Seems to be about 1" long, and about the diamiter of my powder measure. With that I would guestimate it to hold about 40 grains. And I figured out the flash hole is near the back of the chamber. I was getting the impression it was near the middle. I was going to check anyway, so thanks for getting me off my duff, and doing it. I don't plan to shoot less than 50 grains with it. One should be made aware of this, and powder scrapers marked acordingly. A flat one to scrap the shoulder of the chamber and a one for the back of the chamber. I've seen that some are spade shaped, some are round, and some are flat.
December 30, 2011, 09:02 PM
Yep. That patent breech or breech chamber is oft neglected, resulting in all sorts of problems and strange ideas. My Investarms 50 cal percussion gun has a breech chamber of about 35 cal, such that a 35 cal jag with a patch, on the end of the ramrod will fit it about right.
As long as you know it's there you'll come up with a way to clean the gunk out of it. Some guns don't have 'em of course, having a solid breech plug instead.
In the old days some of the flint long rifles had a very short breech plugs (considered dangerous by today's standards). So today's longer plug thread requires a different lockplate, or some fudging elsewhere in the architecture of the gun, if you think about it. Hollowing out the plug could in theory allow both longer threads and the period correct design and placement of the lock and vent. Just thinking aloud here, from an amatuer builder's perspective.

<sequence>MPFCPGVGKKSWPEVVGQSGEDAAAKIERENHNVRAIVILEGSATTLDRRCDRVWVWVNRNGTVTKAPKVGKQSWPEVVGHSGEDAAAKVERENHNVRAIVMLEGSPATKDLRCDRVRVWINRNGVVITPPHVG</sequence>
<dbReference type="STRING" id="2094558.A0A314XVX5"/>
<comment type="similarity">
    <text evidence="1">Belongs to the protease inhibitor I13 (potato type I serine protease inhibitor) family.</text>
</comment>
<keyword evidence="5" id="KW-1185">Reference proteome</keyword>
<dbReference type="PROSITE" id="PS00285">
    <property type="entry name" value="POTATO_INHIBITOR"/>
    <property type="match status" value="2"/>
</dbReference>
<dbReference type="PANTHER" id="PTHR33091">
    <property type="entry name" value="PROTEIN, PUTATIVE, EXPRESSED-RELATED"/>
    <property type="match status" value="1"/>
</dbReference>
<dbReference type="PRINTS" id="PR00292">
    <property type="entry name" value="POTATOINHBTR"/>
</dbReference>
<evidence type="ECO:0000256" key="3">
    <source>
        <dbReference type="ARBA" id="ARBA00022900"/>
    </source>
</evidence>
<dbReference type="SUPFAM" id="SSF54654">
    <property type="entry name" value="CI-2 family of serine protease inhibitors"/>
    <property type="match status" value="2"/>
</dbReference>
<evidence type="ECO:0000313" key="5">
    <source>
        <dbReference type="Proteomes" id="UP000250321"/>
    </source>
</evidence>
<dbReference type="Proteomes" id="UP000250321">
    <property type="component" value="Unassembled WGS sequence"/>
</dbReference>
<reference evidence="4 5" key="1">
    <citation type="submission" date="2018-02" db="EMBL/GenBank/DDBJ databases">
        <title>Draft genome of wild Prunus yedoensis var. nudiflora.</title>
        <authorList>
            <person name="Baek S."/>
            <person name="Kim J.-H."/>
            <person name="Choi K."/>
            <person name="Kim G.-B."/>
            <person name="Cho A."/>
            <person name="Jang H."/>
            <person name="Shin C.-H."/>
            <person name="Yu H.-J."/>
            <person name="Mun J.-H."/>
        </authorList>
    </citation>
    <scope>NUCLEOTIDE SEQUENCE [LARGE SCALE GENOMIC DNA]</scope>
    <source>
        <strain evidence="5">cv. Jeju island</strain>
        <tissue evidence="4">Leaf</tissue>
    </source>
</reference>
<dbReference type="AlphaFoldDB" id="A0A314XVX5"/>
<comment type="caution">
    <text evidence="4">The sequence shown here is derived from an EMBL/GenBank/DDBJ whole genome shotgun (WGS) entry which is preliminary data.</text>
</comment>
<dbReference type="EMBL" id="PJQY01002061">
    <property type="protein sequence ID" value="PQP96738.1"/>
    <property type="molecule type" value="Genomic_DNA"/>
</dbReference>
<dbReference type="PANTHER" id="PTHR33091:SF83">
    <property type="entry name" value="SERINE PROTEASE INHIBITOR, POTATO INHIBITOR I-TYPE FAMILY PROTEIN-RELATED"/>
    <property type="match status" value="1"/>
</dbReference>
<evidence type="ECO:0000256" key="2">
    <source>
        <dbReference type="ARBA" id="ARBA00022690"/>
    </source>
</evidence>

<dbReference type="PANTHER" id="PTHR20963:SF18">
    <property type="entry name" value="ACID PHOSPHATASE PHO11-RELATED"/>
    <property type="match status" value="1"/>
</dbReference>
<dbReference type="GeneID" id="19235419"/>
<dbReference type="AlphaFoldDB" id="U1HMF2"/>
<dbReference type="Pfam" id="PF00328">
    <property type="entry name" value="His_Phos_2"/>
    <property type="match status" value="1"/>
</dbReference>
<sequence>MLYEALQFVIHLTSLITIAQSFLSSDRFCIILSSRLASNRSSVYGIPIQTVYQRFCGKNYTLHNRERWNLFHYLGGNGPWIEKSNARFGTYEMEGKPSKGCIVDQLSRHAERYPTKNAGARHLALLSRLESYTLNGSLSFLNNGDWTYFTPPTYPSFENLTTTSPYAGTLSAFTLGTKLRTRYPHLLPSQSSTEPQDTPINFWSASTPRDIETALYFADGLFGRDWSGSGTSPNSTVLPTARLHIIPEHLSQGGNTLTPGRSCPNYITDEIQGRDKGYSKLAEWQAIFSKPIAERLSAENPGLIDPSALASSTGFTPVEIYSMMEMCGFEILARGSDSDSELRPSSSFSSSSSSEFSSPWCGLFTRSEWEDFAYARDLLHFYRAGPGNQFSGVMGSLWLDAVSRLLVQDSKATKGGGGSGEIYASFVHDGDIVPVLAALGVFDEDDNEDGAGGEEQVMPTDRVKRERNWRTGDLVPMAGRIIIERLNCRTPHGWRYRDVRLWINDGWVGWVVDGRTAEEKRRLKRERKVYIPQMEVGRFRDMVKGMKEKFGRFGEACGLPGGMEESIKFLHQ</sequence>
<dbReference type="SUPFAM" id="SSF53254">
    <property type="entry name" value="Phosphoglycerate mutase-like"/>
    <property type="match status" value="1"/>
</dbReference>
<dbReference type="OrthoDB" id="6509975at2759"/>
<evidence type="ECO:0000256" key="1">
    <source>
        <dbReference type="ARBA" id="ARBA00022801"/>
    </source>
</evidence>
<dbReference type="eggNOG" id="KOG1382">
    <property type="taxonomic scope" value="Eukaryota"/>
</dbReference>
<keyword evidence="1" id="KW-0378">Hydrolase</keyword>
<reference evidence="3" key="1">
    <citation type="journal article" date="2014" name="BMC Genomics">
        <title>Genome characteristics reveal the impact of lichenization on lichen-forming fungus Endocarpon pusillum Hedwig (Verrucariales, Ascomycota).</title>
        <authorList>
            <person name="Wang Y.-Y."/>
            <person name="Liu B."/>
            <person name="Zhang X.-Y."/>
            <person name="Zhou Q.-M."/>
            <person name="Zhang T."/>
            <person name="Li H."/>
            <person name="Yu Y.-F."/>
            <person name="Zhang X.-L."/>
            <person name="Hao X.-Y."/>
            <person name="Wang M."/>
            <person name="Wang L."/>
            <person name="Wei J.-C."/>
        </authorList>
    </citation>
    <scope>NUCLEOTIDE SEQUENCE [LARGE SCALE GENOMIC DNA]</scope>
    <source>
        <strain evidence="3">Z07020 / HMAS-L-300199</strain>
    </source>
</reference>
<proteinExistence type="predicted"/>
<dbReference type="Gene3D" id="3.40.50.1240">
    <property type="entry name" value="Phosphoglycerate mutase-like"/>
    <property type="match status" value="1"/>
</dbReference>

A hooked breech of another manufacturer that I bought as part of a build project for a 50 cal Hawken percussion rifle holds around 30 grains, such that I figure a 35 to 40 grain charge would be the minimum that would allow a ball to seat against the powder for sure. Different deal there, as the percussion snail is part of the breech plug. Very much unlike a typical flinter, the Hawken percussion breech plug MUST be hollow.
December 30, 2011, 10:27 PM
@ Articap: Where does one find a fouling scraper? Mine, too, is an Investarms, and I believe the fouling chamber is ... well ... fouled. Maybe I can send the ramrod down there with a small lump of clay or wax to make an impression and measure. Maybe I'll turn something on the lathe.
December 31, 2011, 12:19 AM
One can always try to carve a scraper to the proper shape from a thicker wood dowel to try to make a custom fit.
Another idea would be to custom fit one from a brass cleaning jag or from one of the larger standard flat scrapers.
A nylon or bronze brush can also be helpful to clean out a powder chamber. The brush can be wrapped with a solvent soaked patch to help pull out loose fouling.
There's also a specialty item called a breech brush to sweep out the very bottom of the powder chamber.
Most ramrods have 10-32 threads, or use a thread adaptor for cleaning rods.
Below are a few outfits that have scrapers of different shapes.
RMC has several scrapers under "Black Powder Cleaning Supplies":